Rails and memories
Posted by Tobold's Blog [HTML][XML][PERM][FULL] on 17 February 2014, 3:09 am
I played a perfectly good new MMORPG in beta this weekend. But after trying 4 classes with 4 races and 4 paths in 2 factions, I was already bored with the game. Like in nearly every other MMORPG released in the last decade, everything was on rails: You get a quest right after character creation, and then its quest, quest, quest, until you reach the next zone, where it all starts over again. Ad infinitum, ad nauseam. Or presumably ad raideam, which isn't much better.

And it struck me that when I think back on all the MMORPGs I played, that my memories are never about those stories on rails. The things I remember are rather those moments of emergent gameplay, the kindness of strangers, doing stuff you aren't supposed to do at that level, and all that. The canned quest stories are most of the time trite and not very memorable. People remember Mankrik's wife not because of the quest story, but because of the effect it had on Barren's chat.

What I find even worse is that modern MMORPGs appear to be designed to minimize social interaction. Every class is completely independent and needs nobody until the level cap. In fact over the weekend I was sometimes annoyed to see other players, because there were challenges that required you to kill a certain number of monsters within a time limit, and those only worked well if you were alone without other players killing "your" spawns. That independence does funny stuff to class balance: As your ability to level pretty much depends solely on your damage output, a healer or tank these days has the same damage output as a dps class, making the latter somewhat nonsensical.

While the game I played was perfectly crafted and well executed, I believe that like most modern MMORPGs this playing on rails contains the seeds of its own destruction. Even if you add side-activities like crafting, housing, or jumping mini-games to the MMORPG, there are only so many quests a person can do before becoming bored. And it isn't as if there was a huge difference between doing quests in one game or another, there is just a handful of quest types, most of them involving killing X mobs or clicking on Y glowing spots. Even if the game is new, the combat system is somewhat different, and the game looks different, you find yourself in the same old sequence of running around and killing mobs day after day after day. The large majority of players will be bored with any of the new games that work like that after 3 months. And then the shrinkage of player numbers creates a negative network effect and economic problems. A while later the game goes Free2Play, then you hear of layoffs a few years later, and ultimately the game closes down.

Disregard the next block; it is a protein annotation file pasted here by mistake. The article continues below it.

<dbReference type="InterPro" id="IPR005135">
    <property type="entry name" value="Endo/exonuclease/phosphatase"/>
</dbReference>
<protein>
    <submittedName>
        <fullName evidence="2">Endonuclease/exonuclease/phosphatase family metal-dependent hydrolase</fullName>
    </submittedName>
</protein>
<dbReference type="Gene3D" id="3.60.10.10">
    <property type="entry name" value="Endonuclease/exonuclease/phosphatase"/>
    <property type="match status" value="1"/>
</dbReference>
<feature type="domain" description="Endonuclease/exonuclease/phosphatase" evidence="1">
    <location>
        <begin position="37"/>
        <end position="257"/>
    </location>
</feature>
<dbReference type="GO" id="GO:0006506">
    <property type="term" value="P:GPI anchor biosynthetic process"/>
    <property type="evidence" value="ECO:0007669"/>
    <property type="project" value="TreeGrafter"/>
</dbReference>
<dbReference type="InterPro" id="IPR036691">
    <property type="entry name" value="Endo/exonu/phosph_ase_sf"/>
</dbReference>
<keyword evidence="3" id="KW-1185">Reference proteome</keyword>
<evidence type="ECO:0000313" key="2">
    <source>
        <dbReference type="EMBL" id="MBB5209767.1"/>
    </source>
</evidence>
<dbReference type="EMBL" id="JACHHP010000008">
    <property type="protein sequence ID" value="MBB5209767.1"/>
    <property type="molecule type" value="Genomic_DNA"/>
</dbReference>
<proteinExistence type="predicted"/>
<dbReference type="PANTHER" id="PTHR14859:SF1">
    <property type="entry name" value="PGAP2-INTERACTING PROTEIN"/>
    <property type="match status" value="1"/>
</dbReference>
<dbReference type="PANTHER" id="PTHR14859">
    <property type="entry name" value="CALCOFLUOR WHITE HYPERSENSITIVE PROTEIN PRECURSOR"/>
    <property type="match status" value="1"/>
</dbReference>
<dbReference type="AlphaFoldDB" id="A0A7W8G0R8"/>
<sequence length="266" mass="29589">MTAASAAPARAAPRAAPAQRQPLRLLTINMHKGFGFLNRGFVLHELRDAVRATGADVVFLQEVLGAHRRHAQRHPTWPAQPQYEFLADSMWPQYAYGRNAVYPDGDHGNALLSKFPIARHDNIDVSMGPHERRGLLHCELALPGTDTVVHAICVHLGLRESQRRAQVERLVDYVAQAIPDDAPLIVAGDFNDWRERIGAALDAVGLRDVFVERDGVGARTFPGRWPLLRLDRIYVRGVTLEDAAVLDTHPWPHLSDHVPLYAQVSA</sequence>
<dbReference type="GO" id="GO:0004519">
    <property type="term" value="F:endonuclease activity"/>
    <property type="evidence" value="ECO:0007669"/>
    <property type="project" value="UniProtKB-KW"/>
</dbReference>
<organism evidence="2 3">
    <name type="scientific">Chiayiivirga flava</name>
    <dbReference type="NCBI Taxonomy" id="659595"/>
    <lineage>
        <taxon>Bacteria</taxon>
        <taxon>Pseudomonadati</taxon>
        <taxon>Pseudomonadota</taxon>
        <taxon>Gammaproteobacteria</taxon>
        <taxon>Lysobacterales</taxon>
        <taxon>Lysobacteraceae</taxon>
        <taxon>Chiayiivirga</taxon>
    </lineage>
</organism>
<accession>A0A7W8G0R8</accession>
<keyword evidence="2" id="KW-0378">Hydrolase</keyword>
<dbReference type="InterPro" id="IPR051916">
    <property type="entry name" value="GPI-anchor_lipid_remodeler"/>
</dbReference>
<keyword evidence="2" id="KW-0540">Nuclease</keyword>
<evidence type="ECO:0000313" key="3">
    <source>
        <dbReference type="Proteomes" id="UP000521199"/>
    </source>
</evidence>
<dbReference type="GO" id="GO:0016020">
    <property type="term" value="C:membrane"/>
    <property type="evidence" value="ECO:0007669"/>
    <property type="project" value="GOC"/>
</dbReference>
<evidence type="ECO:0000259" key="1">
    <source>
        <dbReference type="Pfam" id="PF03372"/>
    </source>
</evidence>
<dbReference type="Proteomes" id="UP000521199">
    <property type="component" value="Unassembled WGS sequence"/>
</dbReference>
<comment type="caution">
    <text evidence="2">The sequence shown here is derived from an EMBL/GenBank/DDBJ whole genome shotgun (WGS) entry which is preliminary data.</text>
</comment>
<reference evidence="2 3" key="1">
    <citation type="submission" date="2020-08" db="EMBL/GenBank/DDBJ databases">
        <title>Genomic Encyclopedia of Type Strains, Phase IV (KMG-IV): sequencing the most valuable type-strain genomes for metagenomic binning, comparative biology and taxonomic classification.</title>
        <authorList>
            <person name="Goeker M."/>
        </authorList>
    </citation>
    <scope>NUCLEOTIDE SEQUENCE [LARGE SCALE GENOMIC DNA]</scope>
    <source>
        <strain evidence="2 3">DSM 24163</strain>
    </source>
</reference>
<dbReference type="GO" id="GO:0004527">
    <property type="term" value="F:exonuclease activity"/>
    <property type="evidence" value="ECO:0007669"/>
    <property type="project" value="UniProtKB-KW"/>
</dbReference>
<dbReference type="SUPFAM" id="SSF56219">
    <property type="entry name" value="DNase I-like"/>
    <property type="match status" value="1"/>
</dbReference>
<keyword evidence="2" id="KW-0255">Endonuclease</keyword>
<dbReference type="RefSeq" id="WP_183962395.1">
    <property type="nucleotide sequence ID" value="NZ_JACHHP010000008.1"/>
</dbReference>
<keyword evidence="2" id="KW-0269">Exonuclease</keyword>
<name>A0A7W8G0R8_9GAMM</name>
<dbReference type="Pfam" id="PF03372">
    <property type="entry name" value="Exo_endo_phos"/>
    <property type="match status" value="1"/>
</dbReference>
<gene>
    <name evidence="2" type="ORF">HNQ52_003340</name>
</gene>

While I learned not to trust too much in Smed when it comes to actual delivery, I do believe that he is right when he says that the future of MMORPGs is in sandbox games with more emergent gameplay. In the end, that is what memories are made of. The rails will be forgotten.
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